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A Kid Meets Ali in Israel

In the ’80s, Muhammad Ali gave me the strength to stand up to my bullies

Ezra Y. Schwartz
June 07, 2016
-/AFP/Getty Images
Muhammad Ali (R) fights George Foreman in Kinshasa, Zaire, in a bout dubbed 'The Rumble in the Jungle,' September 30 1974. -/AFP/Getty Images
-/AFP/Getty Images
Muhammad Ali (R) fights George Foreman in Kinshasa, Zaire, in a bout dubbed 'The Rumble in the Jungle,' September 30 1974. -/AFP/Getty Images

Muhammad Ali’s death reminded me of a formative episode in my youth. You see, he taught me how to fight.

In the early- to mid-’80s, I traveled with my family to Israel, where we spent parts of each summer. At the time I was just a scrawny kid with a big mouth from just outside of New York City; the type of kid who would look up big words in the dictionary, then use them to prove to the other kids just how smart I was. They didn’t take kindly to this, and they let me know with their fists. I was beaten up often and my self esteem was quite low.

One morning at breakfast in the King David Hotel, which overlooks the Old City of Jerusalem, my sister pointed out that three-time heavyweight champion Muhammad Ali was sitting just a few tables away. He was eating breakfast. Even though he was surrounded by a large entourage, he was clearly enjoying a few minutes of quietude. Lacking any inhibition, I got up from my table and strode right over to the prizefighter.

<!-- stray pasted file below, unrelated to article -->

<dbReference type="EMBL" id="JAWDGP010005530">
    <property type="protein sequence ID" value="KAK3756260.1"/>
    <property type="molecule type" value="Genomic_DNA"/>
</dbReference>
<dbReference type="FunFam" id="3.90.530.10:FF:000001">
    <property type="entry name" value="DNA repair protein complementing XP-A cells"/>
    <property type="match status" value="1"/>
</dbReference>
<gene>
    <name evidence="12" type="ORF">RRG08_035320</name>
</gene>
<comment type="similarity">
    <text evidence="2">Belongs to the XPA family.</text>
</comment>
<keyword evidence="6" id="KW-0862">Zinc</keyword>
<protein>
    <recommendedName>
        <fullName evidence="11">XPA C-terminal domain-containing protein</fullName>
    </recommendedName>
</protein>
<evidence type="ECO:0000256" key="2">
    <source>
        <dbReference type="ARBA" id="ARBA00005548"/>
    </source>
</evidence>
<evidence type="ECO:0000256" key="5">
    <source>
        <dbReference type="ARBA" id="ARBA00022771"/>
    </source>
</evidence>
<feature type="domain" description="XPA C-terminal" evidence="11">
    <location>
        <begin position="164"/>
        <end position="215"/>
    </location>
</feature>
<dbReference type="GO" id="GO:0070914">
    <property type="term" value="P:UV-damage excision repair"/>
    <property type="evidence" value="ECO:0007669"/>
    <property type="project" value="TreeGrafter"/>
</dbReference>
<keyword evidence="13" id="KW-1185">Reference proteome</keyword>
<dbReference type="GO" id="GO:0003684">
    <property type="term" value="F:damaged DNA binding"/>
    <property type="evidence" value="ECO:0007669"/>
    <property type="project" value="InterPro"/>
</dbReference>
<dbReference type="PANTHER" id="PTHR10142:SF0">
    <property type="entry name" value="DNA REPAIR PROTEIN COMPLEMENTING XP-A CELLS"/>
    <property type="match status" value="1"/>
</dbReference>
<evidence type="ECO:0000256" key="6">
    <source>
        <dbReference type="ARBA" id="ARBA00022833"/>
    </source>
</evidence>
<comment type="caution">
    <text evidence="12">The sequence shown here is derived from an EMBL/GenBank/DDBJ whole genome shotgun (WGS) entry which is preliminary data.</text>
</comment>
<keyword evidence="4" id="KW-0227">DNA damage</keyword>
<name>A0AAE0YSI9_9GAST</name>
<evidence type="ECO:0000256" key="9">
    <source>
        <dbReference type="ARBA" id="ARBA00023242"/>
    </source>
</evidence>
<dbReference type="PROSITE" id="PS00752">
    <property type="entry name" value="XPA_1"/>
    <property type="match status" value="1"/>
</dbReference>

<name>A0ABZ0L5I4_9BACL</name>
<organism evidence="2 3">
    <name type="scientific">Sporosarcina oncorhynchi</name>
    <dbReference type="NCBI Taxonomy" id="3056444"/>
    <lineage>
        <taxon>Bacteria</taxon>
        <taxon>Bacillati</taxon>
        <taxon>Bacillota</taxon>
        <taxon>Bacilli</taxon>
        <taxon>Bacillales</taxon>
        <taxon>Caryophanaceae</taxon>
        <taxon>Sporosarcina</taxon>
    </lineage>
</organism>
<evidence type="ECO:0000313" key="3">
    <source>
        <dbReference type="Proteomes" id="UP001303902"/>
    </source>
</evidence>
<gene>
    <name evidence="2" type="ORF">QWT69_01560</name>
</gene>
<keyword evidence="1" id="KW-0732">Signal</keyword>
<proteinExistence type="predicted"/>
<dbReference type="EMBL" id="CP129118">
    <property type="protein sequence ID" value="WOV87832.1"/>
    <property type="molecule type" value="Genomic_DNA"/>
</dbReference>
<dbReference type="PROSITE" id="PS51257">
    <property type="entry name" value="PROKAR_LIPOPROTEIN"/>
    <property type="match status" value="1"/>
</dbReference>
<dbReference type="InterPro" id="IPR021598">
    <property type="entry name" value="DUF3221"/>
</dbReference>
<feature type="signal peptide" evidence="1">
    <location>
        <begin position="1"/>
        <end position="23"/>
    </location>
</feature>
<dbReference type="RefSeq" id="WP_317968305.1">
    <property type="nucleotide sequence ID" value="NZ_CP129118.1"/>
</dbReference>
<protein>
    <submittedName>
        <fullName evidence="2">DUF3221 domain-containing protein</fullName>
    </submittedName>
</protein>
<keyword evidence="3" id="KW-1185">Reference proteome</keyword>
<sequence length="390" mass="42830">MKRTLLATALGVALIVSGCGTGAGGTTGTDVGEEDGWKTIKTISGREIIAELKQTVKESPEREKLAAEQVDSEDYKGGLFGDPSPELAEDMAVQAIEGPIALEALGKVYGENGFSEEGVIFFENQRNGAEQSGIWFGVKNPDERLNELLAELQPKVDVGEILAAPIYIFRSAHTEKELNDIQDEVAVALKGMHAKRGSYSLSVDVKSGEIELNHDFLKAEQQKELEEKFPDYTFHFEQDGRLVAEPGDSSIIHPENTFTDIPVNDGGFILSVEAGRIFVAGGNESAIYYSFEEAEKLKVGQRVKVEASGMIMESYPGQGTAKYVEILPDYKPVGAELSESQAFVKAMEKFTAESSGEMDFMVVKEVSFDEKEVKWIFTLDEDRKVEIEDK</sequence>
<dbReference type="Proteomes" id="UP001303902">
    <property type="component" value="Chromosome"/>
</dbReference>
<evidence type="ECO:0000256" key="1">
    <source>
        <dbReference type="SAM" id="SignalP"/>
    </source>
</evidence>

“Mr. Ali, the kids in my class beat me up,” I said. “Can you teach me how to fight?”

He put down his fork and turned to me with a smile. “Sure,” he said. “Show me how you make a fist.”

I proudly showed him my fist, squeezing my hand as tight as I could. “Oh, I see the problem,” he said, eyeing my fingers. “You have to keep your thumb on the outside.”

I smiled back, and nodded. I was transported, infused with a rush of confidence I’d missed my entire childhood. The most famous boxer on the planet enabled me to stand up straight, all eleven years of me.

Somehow, I still had the presence of mind to ask for an autograph. The Greatest signed a napkin and wrote: “To my friend Ezra, keep on fighting.”

I’ve held onto that napkin for more than 30 years now. It’s somewhere in my parents home, in The Five Towns, NY, in a drawer with my other childhood treasures. I’ll never let it go.

A couple months later I returned from Israel and returned to school. When my classmates tried to pummel me, again, or take my lunch, as usual, I told them: “Stay away! Muhammad Ali taught me how to fight!”

They didn’t believe me, and the bullying continued. My fists, thumb in or out, did not suffice. My meeting with Ali did not stop me from being bullied for even a single day.

But during that one Israeli morning, Muhammad Ali made me feel like I was on the top of the world. I’ll never forget it.

Ezra Y. Schwartz is a Rosh Yeshiva at the Rabbi Isaac Elchanan Theological Seminary of Yeshiva University, where he also serves as the Associate Director of the Semikha Program. From 2009-2019, he was senior rabbi of Mt. Sinai Jewish Center of Washington Heights.